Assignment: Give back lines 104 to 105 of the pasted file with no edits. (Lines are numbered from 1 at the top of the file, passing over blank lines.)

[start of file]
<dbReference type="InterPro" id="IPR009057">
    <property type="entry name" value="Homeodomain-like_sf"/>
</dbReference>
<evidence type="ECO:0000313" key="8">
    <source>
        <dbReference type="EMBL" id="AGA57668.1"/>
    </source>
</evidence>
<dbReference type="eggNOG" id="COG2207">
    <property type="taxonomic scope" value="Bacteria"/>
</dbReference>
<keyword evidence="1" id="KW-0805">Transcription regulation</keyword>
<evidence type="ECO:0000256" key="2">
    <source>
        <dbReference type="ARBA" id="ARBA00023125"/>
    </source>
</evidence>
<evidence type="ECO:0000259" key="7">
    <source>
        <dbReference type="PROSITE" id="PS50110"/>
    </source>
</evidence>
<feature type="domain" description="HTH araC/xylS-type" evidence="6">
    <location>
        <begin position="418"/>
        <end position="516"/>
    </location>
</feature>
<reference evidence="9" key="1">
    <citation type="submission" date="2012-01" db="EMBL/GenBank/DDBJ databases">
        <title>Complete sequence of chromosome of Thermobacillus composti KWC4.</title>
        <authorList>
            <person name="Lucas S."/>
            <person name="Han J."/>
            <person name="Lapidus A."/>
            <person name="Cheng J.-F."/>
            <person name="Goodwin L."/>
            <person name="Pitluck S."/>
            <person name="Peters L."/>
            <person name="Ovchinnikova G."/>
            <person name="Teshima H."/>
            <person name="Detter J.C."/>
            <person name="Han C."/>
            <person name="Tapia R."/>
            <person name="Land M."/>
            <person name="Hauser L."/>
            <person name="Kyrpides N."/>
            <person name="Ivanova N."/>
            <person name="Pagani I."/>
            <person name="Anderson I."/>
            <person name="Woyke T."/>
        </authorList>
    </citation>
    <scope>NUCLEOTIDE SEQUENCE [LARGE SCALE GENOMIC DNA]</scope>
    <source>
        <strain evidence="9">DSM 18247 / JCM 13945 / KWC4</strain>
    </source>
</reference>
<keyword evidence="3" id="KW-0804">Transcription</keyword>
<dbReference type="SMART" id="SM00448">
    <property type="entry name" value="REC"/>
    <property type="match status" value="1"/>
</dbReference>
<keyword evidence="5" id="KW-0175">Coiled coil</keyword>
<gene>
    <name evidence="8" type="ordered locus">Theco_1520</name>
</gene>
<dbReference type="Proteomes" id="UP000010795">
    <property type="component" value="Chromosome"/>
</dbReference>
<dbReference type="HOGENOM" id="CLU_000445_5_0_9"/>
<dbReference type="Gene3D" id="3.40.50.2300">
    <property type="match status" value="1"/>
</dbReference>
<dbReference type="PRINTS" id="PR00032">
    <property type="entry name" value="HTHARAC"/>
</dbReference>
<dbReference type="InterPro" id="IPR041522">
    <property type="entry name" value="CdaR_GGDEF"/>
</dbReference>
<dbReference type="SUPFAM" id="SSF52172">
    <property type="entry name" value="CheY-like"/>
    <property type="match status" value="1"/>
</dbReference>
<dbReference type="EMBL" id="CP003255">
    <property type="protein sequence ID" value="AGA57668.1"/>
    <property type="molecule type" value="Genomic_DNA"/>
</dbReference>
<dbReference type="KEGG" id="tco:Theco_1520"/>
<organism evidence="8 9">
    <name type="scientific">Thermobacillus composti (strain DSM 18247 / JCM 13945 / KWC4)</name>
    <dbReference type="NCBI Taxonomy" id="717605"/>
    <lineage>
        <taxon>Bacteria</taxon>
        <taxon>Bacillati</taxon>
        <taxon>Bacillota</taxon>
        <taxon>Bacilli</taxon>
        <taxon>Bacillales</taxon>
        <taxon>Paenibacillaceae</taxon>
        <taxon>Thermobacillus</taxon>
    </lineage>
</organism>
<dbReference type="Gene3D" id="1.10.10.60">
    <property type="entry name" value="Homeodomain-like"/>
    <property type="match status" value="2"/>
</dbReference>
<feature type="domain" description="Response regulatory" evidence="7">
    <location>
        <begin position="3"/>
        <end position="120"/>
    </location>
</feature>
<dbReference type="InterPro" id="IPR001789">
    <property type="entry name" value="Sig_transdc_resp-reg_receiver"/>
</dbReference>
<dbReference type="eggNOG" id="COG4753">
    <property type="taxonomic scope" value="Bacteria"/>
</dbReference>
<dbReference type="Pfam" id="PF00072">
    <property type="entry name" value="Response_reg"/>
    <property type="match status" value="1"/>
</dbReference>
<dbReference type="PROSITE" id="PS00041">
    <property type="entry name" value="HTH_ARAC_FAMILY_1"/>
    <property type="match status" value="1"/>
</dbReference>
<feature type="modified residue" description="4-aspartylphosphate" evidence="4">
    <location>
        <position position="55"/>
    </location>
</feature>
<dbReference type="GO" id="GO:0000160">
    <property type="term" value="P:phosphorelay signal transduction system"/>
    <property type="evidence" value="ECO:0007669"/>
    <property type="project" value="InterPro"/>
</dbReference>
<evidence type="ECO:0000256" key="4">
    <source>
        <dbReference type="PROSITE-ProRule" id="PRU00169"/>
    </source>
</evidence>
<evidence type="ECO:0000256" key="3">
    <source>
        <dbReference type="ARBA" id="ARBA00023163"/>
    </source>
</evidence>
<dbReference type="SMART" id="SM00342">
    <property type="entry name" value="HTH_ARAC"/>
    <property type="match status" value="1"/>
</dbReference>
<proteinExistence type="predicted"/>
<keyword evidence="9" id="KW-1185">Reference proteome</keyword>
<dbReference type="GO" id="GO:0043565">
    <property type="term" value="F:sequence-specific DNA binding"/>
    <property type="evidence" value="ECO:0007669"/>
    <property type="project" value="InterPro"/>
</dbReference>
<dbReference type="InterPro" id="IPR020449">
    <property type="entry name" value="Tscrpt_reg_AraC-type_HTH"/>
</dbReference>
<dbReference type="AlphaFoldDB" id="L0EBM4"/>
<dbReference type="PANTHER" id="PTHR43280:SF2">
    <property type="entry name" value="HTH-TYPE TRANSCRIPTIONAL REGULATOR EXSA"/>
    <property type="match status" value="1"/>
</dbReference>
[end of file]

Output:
    <property type="entry name" value="Homeodomain-like"/>
    <property type="match status" value="2"/>